func (err wrapError) Error() string {
if err.err != nil {
return fmt.Sprintf("%s: %v", err.msg, err.err)
}
return err.msg
)}
func(err wrapError) wrap(inner error) error {
return wrapError{msg: err.msg, err: inner}
}
func (err wrapError) Unwrap() error {
return err.err
}
func (err wrapError) Is(target error) bool {
ts := target.Error()
return ts == err.msg || strings.HasPrefix(ts, err.msg + ": ")
}

We can now update our Foo function to utilizing the declared wrap helper when raising errors:

package xfunc Foo(s string) error {
if s != "bar" && s != "baz" {
err := errors.New("s not in [bar baz]")
return ErrInvalidParams.wrap(err)
}
return ErrPermissionDenied
}

Our matching function can use the new errors.Is function from the standard library to check for errors in a standardized way:

err := x.Foo(v)
switch {
case errors.Is(err, ErrInvalidParameters): // will match if raised
case errors.Is(err, ErrPermissionDenied): // will match if raised
}

Sadly, our error declarations are no loner constant, which means they can be tampered with. Not that anyone are likely to, but it would be a more sound design if we could get our constant errors back.

Equal values, different types

One interesting detail about matching errors by value though an Is method, is that the errors don’t need to be of the same type to match. We can utilize this to once again let package x declare constant errors as matching predicates.

Let’s update our example with a constError type:

package ximport (
"fmt"
"strings"
)
// Errors raised by package x.
var (
ErrPermissionDenied = constError("permission denied")
ErrInvalidParameters = constError("invalid parameters")
)
type constError stringfunc (err constError) Error() string {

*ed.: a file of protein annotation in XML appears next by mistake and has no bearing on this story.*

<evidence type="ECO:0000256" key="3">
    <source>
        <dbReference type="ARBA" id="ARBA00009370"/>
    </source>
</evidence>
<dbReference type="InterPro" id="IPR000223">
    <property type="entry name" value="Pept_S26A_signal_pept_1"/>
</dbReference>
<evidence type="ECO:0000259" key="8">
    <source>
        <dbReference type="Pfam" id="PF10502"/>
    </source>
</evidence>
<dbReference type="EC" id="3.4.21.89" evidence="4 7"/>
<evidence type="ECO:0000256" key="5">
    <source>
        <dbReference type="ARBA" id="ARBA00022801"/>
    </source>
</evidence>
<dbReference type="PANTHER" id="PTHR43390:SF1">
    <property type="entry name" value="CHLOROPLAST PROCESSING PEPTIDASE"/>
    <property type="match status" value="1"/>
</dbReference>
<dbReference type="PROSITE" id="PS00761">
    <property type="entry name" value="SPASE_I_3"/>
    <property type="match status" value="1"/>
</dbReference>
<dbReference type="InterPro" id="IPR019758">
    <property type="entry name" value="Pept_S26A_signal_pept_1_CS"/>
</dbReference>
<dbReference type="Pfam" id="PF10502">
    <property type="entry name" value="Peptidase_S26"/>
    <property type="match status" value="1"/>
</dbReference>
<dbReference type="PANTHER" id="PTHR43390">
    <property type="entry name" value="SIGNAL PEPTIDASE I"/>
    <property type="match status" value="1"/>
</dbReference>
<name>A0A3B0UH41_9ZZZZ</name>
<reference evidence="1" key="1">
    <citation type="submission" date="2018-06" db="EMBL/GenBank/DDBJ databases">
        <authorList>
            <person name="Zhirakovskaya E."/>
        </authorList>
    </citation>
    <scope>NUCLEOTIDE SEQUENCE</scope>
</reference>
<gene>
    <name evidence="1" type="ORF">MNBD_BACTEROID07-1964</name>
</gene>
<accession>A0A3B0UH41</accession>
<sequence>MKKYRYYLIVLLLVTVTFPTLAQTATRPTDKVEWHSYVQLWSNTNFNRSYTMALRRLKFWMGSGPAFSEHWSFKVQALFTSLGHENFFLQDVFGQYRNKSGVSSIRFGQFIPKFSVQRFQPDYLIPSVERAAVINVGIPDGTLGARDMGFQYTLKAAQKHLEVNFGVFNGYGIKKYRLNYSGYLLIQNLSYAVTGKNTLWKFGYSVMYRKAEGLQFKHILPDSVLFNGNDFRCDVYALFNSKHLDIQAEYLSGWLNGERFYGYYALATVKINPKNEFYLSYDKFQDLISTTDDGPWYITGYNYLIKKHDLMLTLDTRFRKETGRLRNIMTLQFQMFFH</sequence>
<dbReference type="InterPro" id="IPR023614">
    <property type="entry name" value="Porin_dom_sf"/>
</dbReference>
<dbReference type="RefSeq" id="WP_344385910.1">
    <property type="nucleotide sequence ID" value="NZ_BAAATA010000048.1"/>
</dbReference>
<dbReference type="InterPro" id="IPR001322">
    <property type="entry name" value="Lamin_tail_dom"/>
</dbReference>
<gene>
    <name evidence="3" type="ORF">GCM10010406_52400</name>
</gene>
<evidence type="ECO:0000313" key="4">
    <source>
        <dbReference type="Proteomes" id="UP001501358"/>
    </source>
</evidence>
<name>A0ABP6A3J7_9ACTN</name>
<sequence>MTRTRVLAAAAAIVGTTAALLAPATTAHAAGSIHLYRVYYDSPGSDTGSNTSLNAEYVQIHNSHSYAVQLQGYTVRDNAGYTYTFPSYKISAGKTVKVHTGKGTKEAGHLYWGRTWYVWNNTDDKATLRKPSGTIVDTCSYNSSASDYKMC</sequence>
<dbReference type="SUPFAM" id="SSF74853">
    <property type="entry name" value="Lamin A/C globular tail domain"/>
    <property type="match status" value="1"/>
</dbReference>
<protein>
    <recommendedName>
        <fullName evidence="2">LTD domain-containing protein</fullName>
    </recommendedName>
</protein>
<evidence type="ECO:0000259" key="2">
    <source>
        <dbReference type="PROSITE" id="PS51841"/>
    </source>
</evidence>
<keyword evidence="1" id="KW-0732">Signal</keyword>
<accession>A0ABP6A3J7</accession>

return string(err)
}
func (err constError) Is(target error) bool {
ts := target.Error()
es := string(err)
return ts == es || strings.HasPrefix(ts, es+": ")
}
func (err constError) wrap(inner error) error {
return wrapError{msg: string(err), err: inner}
}
type wrapError struct {
err error
msg string
}
func (err wrapError) Error() string {
if err.err != nil {
return fmt.Sprintf("%s: %v", err.msg, err.err)
}
return err.msg
}
func (err wrapError) Unwrap() error {
return err.err
}
func (err wrapError) Is(target error) bool {
return constError(err.msg).Is(target)
}

The usage remain exactly the same as in the previous examples. To achieve this, the wrap method have be moved to the constError type. The Is method is replicated across both types so that either a constError or a wrapError can be raised by the package and still match against the x package listed error predicates.

Conclusion

In this article we have showed you how to match against an error predicate defined as a static string, but you can define a constant error type from any of the Go primitive types that you desire.

Even with constant error predicates, your package can still return errors that hold the right information. This is achieved by allowing two (or more) different error types to be considered equal based on values.

Sindre Myren

Written by

Backend developer at Searis AS, and occasional tech blogger.